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Buxton plans unveiled

From left, Casey Williams of The Buxton Group, Hertford County Economic Development Director Bill Early and Ahoskie Chamber of Commerce Executive Director Dan Joyner chat after last week’s meeting held at the Ahoskie Inn. Staff Photo by Cal Bryant

AHOSKIE – To land a big fish, you need the right bait. That analogy will be used to help recruit new businesses to Ahoskie/Hertford County.

At a public meeting held Thursday at the Ahoskie Inn, Casey Williams, Director of Sales for The Buxton Group,  unveiled months of research performed by the Fort Worth, Texas based company pertaining to the attraction and expansion of retailers here locally.

The Buxton Group was hired in an effort to develop a sustainable marketing program that will target and hopefully attract new businesses to the area. Earlier this year, the Ahoskie Town Council agreed to spend $11,000 towards a $25,000 contract with The Buxton Group. In December of last year, the Hertford County Board of Commissioners voted unanimously to fund $11,000 towards the project. The remaining $3,000 was paid by the Mid-East Commission.

“This is the beginning phase of this project,” said Ahoskie Mayor Linda Blackburn at the outset of Thursday’s meeting. “We will need to choose from this extensive list of prospective businesses. When I say we, that’s all of us, the town’s citizens, the town council. We need to have at least one more public input period to decide which way we want to go.”

Williams said Buxton’s methodology in performing its research of the Ahoskie/Hertford County retail trade/restaurant area was to first identify who those customers are, where they live and what is their value to the local market. That detailed information included what Williams referred to as “drive time” – how far the general public is willing to travel to shop, dine, etc.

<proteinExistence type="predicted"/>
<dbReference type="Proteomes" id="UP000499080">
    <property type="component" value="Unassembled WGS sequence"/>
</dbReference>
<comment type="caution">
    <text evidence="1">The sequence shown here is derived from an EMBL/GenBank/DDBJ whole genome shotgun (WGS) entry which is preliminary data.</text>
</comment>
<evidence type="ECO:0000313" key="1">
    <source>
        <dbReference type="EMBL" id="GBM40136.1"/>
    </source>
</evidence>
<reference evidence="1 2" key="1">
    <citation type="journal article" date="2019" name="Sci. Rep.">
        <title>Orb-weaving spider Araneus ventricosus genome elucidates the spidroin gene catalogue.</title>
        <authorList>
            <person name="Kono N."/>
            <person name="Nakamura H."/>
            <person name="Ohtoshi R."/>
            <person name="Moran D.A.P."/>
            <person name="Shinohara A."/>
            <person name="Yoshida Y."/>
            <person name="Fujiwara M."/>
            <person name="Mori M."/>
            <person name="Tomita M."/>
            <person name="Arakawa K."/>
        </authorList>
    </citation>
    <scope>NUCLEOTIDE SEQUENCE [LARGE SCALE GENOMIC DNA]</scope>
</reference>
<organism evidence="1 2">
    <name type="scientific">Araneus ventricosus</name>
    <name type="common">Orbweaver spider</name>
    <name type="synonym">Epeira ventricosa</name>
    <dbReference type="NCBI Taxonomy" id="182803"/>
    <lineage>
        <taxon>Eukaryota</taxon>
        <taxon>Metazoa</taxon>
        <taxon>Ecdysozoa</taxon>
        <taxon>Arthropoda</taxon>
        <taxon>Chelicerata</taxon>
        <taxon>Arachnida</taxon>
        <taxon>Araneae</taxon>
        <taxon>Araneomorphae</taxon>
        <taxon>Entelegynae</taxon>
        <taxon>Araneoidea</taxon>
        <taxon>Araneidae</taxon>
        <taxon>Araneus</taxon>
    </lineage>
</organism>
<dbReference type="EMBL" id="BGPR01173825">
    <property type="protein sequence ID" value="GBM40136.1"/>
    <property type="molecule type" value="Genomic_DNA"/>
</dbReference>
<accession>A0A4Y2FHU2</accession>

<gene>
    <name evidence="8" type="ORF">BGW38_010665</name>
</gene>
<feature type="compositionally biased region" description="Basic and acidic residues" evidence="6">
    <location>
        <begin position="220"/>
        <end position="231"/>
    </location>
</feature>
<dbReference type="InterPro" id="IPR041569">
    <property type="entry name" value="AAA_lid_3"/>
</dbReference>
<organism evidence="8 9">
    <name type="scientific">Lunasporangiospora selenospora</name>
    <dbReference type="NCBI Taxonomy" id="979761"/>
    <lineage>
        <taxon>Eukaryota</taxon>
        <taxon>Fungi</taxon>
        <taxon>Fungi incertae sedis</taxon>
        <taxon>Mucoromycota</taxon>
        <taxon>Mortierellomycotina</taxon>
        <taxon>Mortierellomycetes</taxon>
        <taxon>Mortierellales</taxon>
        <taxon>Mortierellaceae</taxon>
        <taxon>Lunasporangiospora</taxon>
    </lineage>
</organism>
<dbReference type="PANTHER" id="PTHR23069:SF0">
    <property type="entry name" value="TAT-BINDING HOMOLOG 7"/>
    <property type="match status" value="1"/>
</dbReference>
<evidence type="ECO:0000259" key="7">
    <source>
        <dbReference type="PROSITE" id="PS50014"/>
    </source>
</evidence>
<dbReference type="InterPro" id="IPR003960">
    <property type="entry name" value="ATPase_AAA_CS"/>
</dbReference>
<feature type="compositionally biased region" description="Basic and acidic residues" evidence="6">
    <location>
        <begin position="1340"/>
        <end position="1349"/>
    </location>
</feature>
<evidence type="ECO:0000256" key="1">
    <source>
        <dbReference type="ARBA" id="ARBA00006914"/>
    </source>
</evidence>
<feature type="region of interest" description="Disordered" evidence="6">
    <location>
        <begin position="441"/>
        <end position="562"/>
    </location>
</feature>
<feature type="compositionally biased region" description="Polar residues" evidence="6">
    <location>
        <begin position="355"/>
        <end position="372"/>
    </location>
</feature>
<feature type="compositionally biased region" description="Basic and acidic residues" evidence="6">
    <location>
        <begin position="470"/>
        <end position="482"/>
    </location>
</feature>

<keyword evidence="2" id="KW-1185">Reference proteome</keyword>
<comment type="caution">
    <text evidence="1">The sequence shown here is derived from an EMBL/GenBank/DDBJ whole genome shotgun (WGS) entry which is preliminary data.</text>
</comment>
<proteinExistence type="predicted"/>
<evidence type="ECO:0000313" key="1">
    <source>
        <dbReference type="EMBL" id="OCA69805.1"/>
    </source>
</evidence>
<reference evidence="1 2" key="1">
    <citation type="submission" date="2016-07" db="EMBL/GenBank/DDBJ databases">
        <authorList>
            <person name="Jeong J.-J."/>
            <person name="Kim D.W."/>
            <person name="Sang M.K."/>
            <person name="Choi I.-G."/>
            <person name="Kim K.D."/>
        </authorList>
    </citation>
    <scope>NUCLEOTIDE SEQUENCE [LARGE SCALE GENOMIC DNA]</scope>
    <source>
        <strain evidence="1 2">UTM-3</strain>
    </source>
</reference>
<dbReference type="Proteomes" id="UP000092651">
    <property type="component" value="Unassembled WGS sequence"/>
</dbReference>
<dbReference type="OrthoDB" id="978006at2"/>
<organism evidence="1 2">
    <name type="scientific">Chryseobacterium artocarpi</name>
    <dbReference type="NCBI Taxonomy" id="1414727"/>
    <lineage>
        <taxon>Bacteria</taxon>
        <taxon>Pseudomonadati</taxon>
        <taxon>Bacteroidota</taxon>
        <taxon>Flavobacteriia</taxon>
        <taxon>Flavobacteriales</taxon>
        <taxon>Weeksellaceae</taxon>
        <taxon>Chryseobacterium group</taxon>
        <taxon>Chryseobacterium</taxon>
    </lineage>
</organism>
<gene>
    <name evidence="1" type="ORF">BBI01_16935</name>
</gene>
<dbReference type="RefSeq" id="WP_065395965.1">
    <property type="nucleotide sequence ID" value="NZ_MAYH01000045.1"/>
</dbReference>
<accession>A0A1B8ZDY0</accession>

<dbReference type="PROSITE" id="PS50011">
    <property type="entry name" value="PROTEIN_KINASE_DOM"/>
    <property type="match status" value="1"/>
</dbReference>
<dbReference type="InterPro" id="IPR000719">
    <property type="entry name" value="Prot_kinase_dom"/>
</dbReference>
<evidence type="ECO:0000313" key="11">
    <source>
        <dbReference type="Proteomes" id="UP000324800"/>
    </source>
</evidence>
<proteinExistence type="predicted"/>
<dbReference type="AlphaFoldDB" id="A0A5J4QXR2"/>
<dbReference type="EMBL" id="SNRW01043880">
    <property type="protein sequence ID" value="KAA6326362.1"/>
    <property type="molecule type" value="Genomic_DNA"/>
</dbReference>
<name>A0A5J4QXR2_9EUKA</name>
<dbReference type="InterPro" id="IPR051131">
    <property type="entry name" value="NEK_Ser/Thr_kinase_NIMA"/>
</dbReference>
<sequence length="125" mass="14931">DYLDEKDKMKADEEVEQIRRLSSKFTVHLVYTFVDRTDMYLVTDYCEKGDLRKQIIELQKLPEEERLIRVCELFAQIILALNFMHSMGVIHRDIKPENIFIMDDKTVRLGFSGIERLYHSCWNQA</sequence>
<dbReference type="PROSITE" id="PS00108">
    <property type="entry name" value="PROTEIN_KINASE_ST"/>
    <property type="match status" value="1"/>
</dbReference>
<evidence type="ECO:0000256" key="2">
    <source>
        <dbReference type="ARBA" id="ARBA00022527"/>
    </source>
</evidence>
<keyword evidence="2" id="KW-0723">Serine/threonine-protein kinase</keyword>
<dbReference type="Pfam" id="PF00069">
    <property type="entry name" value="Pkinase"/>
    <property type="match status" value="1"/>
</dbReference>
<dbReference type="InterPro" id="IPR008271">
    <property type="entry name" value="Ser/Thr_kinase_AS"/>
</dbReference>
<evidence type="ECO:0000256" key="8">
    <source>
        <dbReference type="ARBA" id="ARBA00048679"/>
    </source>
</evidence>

He said the information derived from Buxton’s marketing research is so detailed that the company is able to project, within three percent, what a retailer’s first year volume will be before they break ground.  Over the past few years, Buxton has helped recruit approximately 40 million square feet of retail space for a list of over 2,200 retail clients.

For Ahoskie, Williams said Buxton’s goal was not only to help the town recruit new business, but to assist the existing ones with marketing strategies.

The first step in recruitment was to develop a trade area and then match the best retailers to fit that area. Household spending practices, data gained through over 350 consumer information sources, is stored in the world’s largest database at the Buxton home office.

For the Ahoskie/Hertford County trade area, Williams said a profile was developed of the local customer base to help Buxton understand the retail potential of the market.

“We performed a retail leakage and surplus analysis to determine what the potential sales are, what the actual sales are and what the gaps are,” Williams said. “Are people leaving this market or are people coming into this market.”

The “drive time” trade area encompassed 15 minutes of Ahoskie. Due to the rural nature of the local area, a broader trade area was also developed, one that extended up to 30 minutes drive time in all directions from Ahoskie. The leakage analysis helps track purchases of items in other markets even though there is an existing business within the drive time area that sells the same item.

The list of “good matches” for the Ahoskie/Hertford County market included (listed alphabetically) Auto Zone, Badcock Home Furnishing Center, Bi-Lo, Inc., Curves, Hardees, Huddle House Restaurant, Merle Norman Cosmetics, Papa’s Pizza To Go, Peebles Department Store, Shoney’s Restaurant, Sonic Drive In Restaurant, Tractor Supply Company, True Value Hardware, Western Sizzlin Steakhouse and Zaxbys.

“This is not the end-all list, it’s just the original list of good matches for Ahoskie,” Williams said. “These are retailers and restaurants that are in markets that look just like Ahoskie.

“There’s more to come,” Williams added, referencing additional possibilities. “Maybe in your next meeting we can narrow down exactly what you want to go after. Having a feel for that will allow us to target more on particular businesses.”

Once the local officials/citizens decide on which potential new businesses need to be targeted, Buxton provides contact information for that retailer.

“We provide all the supporting maps of the trade areas and other details, anything they typically need before entering into a new marketplace,” Williams noted. “We can prove to those businesses that they can be successful here.”

He encouraged local leaders that upon developing a list of potential new businesses to recruit, to have ideas in mind of exactly where existing buildings/properties are located before visiting with a new retailer/restaurant.